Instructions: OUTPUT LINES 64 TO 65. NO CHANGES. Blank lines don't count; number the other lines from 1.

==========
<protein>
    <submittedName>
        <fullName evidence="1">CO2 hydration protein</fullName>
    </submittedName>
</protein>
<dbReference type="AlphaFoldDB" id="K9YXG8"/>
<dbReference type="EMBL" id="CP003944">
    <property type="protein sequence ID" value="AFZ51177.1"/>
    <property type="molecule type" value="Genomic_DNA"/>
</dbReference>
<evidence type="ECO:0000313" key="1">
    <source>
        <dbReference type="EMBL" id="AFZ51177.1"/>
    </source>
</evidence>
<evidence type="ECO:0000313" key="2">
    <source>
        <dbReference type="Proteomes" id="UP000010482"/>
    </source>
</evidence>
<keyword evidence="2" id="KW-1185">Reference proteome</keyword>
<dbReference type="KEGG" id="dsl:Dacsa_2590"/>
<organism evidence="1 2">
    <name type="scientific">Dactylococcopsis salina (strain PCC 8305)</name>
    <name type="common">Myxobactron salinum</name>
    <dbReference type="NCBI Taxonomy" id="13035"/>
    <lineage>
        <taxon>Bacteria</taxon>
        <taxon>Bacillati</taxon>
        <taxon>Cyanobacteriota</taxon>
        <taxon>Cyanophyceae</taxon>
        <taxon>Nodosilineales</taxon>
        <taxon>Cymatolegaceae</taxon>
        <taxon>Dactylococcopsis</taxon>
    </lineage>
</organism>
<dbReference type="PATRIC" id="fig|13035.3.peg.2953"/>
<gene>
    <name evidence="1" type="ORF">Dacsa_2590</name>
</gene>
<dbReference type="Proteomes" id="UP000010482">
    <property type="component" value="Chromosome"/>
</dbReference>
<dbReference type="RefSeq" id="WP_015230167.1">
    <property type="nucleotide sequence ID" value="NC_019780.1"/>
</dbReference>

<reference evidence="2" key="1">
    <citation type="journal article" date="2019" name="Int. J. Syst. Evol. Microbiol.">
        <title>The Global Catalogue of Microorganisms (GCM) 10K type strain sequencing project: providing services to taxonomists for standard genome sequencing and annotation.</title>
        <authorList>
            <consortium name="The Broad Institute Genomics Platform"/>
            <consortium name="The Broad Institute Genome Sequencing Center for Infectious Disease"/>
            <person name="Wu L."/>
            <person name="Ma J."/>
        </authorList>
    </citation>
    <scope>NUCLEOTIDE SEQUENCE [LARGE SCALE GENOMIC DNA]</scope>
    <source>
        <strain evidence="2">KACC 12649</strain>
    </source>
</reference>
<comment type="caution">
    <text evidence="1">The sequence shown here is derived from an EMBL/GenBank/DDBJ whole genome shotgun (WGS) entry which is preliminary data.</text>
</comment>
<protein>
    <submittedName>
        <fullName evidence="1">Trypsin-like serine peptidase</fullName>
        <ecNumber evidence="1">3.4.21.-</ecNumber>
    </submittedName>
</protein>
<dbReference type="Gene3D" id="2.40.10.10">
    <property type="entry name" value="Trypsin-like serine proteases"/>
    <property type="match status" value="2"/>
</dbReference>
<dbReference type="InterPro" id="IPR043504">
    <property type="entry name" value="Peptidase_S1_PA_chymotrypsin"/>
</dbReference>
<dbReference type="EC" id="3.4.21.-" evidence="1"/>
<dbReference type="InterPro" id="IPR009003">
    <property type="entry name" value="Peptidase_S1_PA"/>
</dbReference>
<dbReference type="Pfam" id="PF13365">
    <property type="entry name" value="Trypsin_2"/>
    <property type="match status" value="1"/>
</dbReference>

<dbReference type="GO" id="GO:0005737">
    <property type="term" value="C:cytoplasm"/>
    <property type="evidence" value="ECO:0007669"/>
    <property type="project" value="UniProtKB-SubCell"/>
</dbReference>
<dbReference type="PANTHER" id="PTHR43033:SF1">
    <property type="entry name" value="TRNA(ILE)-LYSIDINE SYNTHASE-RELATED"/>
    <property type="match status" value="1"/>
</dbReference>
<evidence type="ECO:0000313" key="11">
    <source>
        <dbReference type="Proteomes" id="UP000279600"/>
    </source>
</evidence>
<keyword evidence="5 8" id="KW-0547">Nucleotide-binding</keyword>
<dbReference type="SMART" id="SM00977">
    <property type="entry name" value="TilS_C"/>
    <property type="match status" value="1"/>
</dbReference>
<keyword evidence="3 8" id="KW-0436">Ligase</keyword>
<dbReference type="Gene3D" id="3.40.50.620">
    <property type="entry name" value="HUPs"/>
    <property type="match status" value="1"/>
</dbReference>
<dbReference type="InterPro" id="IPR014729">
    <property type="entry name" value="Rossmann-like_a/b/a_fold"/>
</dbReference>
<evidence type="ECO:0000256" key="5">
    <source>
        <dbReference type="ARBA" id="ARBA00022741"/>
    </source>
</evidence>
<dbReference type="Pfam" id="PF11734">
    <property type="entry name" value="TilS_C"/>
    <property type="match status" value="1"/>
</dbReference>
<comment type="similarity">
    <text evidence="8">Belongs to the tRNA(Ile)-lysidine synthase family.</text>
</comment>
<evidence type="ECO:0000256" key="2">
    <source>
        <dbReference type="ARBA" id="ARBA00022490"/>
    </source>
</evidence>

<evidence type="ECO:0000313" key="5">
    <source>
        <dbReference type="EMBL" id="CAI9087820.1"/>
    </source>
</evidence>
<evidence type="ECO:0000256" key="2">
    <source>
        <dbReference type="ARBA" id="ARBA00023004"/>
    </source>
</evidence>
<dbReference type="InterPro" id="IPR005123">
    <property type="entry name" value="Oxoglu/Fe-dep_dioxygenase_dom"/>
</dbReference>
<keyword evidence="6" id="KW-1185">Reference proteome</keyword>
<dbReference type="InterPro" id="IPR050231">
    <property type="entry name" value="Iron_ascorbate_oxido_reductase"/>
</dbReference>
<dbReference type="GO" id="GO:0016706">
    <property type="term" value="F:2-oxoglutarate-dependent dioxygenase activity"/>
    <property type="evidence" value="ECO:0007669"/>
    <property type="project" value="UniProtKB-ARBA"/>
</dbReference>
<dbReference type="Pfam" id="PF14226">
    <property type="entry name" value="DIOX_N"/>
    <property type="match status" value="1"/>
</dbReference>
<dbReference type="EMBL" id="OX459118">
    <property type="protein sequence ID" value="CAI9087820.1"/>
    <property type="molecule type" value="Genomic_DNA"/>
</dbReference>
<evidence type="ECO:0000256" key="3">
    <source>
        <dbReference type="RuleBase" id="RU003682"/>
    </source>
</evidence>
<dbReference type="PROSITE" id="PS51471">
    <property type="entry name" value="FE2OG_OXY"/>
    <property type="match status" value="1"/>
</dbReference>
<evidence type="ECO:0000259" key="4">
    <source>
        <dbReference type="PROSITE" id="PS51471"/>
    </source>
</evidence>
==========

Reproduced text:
</comment>
<protein>